Well, as others have said flex in boots isn't an exact science. As for boots being able to be tuned from flex 75 to 90 I feel a bit sceptical about that. And anyway going from a 120 flex boot to a 75-90 boot is a large step change.

Cazzro wrote:
However i will be going to a fitter to get them molded so will see what he says.

Which boot fitter are you going to? If you go to a good one they may be able to sort all this out. If you go to the wrong one it could be of no help or make things worse.

Cazzro wrote:
The skis have been used for 5 weeks since new. 2 by the guy i bought them from and 3 by myself. I wax and do the edges after each holiday. There is a small groove in the bottom of the right ski i was going to get it fully serviced and filled but my bro and his mates said it wasn't necessary at the time/wouldn't effect skiing.

On the latter your mate is correct although it's pretty easy to ptex such a groove yourself. Just need a ptex stick, a lighter and a metal scraper. Sounds like the ski's shouldn't be an issue.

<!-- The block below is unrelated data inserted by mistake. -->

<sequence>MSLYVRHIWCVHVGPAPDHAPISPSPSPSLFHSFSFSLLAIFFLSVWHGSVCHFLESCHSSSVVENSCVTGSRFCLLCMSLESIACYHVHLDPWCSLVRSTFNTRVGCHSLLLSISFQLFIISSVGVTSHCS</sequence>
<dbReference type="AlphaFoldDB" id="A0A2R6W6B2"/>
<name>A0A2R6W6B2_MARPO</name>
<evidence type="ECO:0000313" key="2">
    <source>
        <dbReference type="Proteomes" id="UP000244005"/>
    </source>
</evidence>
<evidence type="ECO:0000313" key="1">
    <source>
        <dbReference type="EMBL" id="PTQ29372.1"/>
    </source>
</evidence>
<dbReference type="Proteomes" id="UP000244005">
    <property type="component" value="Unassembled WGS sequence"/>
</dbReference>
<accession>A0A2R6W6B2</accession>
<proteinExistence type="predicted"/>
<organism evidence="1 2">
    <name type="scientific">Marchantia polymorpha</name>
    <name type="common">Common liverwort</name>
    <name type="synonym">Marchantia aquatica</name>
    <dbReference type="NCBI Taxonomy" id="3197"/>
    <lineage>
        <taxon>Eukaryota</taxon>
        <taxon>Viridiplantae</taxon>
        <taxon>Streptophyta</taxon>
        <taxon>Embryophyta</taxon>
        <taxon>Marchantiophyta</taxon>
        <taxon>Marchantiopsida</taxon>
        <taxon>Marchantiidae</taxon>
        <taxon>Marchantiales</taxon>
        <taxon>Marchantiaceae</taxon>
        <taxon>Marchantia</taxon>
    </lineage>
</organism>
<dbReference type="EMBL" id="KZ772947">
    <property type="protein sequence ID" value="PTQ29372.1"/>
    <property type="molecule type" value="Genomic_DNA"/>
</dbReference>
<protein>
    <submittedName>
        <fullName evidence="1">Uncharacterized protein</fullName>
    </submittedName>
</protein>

Cazzro wrote:
Musher what do you mean by noodley haha? They seem ok just a bit heavy compared to new skis. The wobble is the front of the ski going left and right.

Phil Im carving when i go down, not one of those guys who just nose dives down the hill lol as would most likely end up hurting myself or someone else. Its when i start going 25mph+

Rob i guess i turn then as i go across the mountain i feel some wobble. So yeah on the straight part i guess?

Struggling to understand what this "wobble" is other than as RedandWhiteFlachau says you are simply not edging.

Cazzro wrote:
So my skis should be ok? Length ect?

Why did the previous owner sell after only using them a couple of times? Where have they been stored? Might be an idea to have them checked at a good shop in case there is something amiss - although if it was anything really significant you'd be having more general issues. My best guess would still be that they are not the issue.

Cazzro wrote:
I plan on going to Hemel Hampstead or MK to do some skiing and have a lesson. When to MK a couple times when i was young but read a few things here of people saying they prefer hemel so may check it out.

I don't ski in fridges but the consensus on here seems to be that Hemel is better managed from a grooming and slope management point of view.
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Thanks again for the replies.

I will go get lessons, makes sense that i'm not 'edging' enough.